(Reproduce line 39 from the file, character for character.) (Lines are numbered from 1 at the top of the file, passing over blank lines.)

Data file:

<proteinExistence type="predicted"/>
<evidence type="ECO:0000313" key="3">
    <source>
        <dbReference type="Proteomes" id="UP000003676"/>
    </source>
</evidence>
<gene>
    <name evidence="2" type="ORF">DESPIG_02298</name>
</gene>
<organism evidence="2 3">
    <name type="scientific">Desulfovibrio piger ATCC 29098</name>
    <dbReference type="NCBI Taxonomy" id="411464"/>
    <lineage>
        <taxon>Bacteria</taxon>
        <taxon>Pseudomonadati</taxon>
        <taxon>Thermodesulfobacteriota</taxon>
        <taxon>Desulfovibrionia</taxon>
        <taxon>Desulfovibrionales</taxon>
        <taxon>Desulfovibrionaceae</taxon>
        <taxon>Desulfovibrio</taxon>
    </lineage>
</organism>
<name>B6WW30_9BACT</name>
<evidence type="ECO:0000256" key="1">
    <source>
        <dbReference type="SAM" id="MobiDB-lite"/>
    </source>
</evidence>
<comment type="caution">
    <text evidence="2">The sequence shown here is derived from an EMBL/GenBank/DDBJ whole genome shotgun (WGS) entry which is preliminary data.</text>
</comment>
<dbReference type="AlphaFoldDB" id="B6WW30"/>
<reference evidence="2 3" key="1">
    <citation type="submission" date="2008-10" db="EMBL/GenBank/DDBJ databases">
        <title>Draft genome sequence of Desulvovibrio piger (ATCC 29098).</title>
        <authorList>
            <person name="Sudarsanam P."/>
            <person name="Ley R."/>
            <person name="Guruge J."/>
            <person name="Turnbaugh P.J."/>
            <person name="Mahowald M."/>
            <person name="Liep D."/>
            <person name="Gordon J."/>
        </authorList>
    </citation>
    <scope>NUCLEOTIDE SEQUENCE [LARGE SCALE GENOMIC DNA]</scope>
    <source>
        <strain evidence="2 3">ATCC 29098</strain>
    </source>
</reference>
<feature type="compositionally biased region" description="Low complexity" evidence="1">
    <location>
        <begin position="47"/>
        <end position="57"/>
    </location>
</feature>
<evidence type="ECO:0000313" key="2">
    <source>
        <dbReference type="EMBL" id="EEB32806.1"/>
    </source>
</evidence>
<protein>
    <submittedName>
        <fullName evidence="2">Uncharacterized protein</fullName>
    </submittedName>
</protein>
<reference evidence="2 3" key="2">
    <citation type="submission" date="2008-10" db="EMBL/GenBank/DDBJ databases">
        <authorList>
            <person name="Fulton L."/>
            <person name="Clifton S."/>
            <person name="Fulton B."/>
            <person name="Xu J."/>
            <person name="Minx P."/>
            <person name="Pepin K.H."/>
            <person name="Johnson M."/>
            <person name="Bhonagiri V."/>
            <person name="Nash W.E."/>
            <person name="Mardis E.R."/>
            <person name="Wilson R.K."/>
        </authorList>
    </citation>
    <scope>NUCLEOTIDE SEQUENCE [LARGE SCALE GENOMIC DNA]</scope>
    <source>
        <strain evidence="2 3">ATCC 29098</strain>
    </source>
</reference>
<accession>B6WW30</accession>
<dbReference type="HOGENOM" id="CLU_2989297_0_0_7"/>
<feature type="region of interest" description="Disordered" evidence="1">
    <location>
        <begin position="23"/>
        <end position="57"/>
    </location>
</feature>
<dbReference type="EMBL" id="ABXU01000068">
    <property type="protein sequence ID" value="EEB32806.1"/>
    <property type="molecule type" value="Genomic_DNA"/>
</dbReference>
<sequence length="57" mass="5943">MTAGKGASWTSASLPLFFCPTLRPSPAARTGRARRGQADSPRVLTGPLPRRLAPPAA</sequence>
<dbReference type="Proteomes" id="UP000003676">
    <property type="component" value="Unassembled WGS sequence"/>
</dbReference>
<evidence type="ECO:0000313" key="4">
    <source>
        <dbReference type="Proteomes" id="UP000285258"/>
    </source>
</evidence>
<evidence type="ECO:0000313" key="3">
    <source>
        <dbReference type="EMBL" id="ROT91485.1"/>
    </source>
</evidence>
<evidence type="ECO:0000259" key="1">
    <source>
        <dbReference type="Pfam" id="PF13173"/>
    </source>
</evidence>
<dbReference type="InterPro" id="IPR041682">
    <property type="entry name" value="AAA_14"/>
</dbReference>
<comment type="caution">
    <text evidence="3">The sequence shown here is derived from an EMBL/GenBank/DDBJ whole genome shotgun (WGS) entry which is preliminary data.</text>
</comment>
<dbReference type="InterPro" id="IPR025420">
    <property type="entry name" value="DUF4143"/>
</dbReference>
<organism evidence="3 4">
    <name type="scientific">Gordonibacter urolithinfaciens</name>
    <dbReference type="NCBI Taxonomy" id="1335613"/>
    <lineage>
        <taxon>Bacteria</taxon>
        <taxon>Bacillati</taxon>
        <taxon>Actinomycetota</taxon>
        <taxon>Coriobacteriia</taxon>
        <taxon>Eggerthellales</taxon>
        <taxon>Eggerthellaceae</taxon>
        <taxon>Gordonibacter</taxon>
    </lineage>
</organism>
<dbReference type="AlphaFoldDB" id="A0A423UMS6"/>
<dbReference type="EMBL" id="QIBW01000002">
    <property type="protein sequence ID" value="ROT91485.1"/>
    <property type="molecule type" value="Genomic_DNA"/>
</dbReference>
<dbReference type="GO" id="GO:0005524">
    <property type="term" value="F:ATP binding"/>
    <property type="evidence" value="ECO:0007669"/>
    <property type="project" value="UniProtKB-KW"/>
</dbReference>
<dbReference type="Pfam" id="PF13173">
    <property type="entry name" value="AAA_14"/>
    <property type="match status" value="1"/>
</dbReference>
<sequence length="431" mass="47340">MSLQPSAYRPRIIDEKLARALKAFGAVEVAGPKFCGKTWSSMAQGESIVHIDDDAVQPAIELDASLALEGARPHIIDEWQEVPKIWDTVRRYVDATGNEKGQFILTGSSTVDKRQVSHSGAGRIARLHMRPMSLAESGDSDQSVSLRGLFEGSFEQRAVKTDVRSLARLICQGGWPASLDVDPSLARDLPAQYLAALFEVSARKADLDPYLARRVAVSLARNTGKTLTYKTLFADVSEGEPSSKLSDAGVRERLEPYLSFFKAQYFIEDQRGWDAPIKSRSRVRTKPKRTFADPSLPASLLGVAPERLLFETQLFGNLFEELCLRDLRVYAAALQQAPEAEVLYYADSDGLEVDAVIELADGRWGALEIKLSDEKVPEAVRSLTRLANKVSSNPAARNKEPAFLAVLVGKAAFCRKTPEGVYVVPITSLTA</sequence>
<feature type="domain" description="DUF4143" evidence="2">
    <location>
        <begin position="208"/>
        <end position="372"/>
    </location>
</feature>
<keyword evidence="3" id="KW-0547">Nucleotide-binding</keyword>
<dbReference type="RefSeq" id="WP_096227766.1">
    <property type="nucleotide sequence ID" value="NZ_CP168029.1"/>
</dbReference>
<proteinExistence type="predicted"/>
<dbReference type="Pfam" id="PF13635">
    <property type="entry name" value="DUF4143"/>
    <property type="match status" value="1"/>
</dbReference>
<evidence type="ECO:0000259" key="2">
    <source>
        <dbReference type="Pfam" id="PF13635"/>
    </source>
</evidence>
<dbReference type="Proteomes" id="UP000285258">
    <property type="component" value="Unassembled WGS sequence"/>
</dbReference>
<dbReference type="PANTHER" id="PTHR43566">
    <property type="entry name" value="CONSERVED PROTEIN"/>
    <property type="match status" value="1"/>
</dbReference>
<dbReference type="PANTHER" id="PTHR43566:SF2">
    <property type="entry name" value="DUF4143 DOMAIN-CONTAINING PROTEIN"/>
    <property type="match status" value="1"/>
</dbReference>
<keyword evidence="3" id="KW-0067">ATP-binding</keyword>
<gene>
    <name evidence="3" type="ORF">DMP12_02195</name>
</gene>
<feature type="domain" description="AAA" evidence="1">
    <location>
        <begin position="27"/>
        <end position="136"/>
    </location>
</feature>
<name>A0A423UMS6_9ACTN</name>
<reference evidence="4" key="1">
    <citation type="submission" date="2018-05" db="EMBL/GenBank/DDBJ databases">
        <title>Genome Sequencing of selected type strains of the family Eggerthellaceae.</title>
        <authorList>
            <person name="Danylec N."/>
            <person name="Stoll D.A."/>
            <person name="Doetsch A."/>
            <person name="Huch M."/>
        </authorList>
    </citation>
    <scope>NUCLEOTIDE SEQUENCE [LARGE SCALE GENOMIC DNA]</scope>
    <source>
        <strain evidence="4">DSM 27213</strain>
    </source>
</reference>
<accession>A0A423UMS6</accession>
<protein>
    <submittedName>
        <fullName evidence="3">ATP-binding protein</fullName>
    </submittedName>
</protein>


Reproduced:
            <person name="Guruge J."/>